The Connecticut Department of Public Health (DPH) issued an update on the E.coli outbreak that has been linked to a Lebanon farm and show that additional cases have been identified since the last report.
DPH is investigating 41 confirmed cases of E. coli O157 infection linked to the farm. The patients range in age from 9 months to 45 years, with a median age of five years. The patients include seven adults and 34 children 18 years old and under; 22 of the children are age five years or under. In total, 10 patients have been hospitalized with one still in the hospital. Three of the hospitalized patients were diagnosed with hemolytic uremic syndrome (HUS), a rare but serious illness that affects the kidneys and blood clotting system. Two of the three children with HUS have recovered and were discharged from the hospital.
The investigation by DPH, Department of Agriculture, and the Centers for Disease Control and Prevention (CDC) is continuing and expected to last several weeks. DPH, in collaboration with CDC, is planning additional studies to better understand the scope of the outbreak and specific risk factors for illness among persons who visited the farm.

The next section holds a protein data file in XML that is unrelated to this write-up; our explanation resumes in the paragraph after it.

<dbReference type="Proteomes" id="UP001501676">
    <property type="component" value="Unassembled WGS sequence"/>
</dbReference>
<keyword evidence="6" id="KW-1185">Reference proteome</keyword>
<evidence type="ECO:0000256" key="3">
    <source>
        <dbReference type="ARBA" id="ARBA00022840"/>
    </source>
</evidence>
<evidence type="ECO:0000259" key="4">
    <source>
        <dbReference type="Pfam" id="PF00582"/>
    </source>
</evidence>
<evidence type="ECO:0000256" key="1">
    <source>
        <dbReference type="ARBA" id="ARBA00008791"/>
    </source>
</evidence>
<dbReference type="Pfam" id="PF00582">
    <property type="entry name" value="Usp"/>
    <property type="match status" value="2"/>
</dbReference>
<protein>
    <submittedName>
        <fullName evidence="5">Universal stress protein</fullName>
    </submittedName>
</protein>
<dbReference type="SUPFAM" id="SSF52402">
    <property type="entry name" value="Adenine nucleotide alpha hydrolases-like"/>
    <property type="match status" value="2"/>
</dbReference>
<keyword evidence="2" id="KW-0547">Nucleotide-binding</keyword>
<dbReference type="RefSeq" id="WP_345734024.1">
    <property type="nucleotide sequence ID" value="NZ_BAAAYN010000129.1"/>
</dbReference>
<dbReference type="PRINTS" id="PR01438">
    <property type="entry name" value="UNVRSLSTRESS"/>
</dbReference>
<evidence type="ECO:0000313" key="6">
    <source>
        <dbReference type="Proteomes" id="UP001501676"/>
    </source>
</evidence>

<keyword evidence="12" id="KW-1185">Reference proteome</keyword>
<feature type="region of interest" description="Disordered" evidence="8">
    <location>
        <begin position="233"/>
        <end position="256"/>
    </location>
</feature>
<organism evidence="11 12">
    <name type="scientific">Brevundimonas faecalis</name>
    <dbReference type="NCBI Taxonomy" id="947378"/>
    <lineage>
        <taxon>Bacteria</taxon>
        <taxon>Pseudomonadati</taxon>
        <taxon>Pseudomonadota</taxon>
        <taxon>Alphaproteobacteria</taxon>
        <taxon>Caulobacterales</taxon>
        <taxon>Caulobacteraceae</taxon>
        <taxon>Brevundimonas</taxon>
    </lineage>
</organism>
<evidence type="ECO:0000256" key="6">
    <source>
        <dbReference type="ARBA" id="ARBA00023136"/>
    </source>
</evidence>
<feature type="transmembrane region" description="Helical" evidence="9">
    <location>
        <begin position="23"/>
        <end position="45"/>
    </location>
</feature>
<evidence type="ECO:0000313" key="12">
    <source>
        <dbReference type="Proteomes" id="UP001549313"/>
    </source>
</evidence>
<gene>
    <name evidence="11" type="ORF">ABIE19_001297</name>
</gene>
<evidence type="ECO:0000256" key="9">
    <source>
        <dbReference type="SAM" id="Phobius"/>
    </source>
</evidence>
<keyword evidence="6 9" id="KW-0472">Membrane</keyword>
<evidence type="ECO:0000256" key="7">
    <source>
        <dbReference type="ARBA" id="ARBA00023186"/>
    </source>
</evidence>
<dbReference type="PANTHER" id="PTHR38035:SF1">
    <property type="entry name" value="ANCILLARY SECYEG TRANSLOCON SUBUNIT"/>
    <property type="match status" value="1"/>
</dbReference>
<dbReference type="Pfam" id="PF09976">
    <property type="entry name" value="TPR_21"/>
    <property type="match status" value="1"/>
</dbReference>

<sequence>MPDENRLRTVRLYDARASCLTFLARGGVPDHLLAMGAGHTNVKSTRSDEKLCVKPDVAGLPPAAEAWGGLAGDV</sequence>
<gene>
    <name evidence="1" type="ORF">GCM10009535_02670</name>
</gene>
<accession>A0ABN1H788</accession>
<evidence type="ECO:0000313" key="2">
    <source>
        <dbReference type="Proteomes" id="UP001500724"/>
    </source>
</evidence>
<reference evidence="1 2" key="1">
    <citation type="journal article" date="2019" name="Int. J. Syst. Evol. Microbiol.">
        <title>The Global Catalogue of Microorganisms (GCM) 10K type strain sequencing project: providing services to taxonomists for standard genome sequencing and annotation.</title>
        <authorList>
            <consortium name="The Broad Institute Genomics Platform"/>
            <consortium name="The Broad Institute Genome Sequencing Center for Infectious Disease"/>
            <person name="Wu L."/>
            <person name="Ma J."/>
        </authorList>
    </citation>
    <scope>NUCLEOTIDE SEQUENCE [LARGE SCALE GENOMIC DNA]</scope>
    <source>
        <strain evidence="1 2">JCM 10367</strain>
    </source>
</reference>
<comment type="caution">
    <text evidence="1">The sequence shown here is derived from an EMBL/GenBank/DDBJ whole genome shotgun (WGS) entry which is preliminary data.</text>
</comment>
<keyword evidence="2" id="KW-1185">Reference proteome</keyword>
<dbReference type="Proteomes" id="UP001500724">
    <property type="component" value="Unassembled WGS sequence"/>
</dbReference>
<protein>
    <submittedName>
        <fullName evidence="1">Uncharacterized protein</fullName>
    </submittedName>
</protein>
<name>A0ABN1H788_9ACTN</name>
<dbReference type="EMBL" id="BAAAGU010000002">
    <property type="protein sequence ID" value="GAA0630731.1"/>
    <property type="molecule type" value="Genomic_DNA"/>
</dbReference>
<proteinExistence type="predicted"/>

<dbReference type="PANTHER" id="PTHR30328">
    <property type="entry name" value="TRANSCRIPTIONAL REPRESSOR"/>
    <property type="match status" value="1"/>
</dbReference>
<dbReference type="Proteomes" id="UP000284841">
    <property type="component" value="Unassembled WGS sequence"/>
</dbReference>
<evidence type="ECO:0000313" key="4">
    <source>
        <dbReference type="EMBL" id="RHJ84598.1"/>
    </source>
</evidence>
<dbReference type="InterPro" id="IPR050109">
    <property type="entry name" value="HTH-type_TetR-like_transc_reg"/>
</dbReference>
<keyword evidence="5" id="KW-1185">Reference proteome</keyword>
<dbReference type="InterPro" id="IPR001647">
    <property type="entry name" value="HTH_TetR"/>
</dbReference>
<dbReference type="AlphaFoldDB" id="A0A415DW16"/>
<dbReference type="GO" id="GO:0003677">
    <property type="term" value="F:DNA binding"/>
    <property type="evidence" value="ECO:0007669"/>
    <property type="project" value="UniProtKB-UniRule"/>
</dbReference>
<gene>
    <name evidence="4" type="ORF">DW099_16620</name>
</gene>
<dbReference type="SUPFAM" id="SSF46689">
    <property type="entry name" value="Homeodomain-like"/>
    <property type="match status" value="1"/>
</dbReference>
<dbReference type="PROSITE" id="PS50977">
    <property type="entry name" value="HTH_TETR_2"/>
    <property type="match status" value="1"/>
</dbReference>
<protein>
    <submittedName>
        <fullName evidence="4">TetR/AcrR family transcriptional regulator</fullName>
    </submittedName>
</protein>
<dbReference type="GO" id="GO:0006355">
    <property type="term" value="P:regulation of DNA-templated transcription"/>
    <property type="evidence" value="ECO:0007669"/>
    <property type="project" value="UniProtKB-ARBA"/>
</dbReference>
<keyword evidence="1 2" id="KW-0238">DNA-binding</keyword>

Based on interviews of visitors to the farm conducted by DPH so far, there is no evidence that the milk, cheeses, caramels, lip balms, soaps, and salves sold by the Oak Leaf Dairy were the cause of this E. coli outbreak. The milk and cheese products were pasteurized. Pasteurization heats milk to a high temperature for a short time, which kills the bacteria that cause illness.
Oak Leaf Dairy remains closed to the public and its owners are cooperating with the investigation.
The outbreak was first identified on Thursday, March 24th when six of seven individuals sickened with E. coli were confirmed by DPH to have recently visited Oak Leaf Dairy and come into contact with goats on the farm. DPH has been able to determine that the exposures happened between March 6th and March 20th, with onset of symptoms occurring between March 7th and March 24th.